These valves and flow adjusters are often seen in Swiss houses. My friend lives in a block of 10 apartments running on one boiler. Right now the top floor is too cold and the bottom floors are too warm. The heating engineer made his third call today....

It cannot be stressed enough, ask your landlord to adjust the system, do not fiddle!
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Old 23.01.2017, 21:32
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Re: Underfloor Heating

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It cannot be stressed enough, ask your landlord to adjust the system, do not fiddle!
Turning the red dials is not beyond the scope of what a tenant can do. If the OP is a homeowner, they would hardly call a heating company before trying a basic adjustment. It is quite possible someone already fiddled with these and some are almost closed which may explain why the room thermostats are cranked up all the way and having no effect. It could be that turning the red dials is the fix...or not. If that doesn't work then I recommend a call to the landlord.

If the landlord arranges a service call, and the service person discovers the red dials were closed, or barely open, the tenant is going to pay for that call. It does not take an expert to make this adjustment. It really is going to be a matter of trial and error finding the balance between the room controls and the main panel controls. I would advise turning the room controls down from maximum to maybe the mid point. Then you have room to adjust them up or down.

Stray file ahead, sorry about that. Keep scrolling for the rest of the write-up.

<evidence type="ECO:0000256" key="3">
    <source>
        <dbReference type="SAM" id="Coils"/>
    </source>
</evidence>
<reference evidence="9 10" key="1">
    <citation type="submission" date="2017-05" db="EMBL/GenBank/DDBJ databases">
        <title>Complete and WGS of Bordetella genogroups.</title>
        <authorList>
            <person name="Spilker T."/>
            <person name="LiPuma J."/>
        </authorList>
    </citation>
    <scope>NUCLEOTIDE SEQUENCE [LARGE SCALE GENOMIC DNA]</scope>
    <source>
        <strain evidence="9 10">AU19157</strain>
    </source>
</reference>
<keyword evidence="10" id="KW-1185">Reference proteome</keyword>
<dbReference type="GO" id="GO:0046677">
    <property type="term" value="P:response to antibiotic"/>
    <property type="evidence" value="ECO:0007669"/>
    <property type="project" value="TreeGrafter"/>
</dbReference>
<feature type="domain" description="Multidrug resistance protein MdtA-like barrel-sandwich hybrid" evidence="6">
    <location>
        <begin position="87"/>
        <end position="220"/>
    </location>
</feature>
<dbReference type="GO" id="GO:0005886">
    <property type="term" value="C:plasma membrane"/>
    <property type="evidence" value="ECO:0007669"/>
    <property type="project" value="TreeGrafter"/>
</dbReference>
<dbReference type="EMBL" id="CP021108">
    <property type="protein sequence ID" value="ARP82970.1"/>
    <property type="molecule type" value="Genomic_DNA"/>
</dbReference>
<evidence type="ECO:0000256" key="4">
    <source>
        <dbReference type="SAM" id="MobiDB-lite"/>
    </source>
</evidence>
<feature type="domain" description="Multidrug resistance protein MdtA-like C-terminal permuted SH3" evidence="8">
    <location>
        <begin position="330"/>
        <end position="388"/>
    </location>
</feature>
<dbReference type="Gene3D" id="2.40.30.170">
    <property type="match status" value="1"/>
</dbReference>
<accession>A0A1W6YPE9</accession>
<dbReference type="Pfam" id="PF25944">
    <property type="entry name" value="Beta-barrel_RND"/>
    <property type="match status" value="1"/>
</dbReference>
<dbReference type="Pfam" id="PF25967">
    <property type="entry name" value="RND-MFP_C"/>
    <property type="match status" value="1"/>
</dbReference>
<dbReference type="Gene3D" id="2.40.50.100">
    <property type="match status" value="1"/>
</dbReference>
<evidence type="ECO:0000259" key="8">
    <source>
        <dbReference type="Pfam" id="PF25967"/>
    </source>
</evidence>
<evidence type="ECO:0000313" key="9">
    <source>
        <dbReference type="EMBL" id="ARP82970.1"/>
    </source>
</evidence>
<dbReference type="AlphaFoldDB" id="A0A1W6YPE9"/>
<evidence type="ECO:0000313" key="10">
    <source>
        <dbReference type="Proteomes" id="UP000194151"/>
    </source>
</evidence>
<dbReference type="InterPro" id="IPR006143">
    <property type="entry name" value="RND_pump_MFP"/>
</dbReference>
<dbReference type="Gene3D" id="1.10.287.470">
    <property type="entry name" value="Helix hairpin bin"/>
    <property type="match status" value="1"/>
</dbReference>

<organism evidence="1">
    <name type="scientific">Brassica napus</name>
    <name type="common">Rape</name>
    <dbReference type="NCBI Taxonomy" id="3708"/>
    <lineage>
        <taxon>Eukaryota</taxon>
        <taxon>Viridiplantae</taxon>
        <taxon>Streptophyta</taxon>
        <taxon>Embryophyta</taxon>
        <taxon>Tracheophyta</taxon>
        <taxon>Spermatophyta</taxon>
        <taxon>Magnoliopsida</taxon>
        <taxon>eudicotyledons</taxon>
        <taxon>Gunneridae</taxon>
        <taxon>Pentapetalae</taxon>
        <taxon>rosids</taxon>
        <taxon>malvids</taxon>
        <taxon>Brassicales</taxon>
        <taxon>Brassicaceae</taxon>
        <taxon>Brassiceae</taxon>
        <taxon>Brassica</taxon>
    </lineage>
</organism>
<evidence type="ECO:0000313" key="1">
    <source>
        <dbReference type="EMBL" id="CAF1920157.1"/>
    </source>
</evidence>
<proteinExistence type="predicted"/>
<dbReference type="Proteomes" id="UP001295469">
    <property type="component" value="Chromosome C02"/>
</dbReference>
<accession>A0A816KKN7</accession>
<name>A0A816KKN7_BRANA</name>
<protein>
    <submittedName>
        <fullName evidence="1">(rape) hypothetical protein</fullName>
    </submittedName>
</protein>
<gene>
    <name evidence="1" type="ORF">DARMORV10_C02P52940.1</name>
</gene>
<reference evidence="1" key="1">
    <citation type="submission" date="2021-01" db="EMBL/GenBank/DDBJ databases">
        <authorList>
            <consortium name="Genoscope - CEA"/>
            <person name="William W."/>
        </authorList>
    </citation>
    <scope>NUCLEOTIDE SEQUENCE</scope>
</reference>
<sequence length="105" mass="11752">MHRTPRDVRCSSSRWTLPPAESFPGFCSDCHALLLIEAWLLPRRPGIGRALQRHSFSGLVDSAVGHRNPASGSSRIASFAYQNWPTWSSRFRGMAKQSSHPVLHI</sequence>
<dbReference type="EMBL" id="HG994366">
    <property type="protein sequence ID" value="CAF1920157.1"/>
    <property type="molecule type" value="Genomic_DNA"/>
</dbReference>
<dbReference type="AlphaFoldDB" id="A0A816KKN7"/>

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Old 23.01.2017, 21:43
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Re: Underfloor Heating

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Turning the red dials is not beyond the scope of what a tenant can do. If the OP is a homeowner, they would hardly call a heating company before trying a basic adjustment. It is quite possible someone already fiddled with these and some are almost closed which may explain why the room thermostats are cranked up all the way and having no effect. It could be that turning the red dials is the fix...or not. If that doesn't work then I recommend a call to the landlord.

If the landlord arranges a service call, and the service person discovers the red dials were closed, or barely open, the tenant is going to pay for that call. It does not take an expert to make this adjustment. It really is going to be a matter of trial and error finding the balance between the room controls and the panel controls. I would advise turning the room controls down from maximum to maybe the mid point. Then you have room to adjust them up or down.
If the red dials and the flow restrictors were working fine last week, or last month, then they haven't gone out of whack.

If the heating was fine last week, or last month, and now the whole apartment is cold, the there are a limited number of causes:
  • The boiler is supplying less, or cooler water (which you can't fix by messing with the room distribution).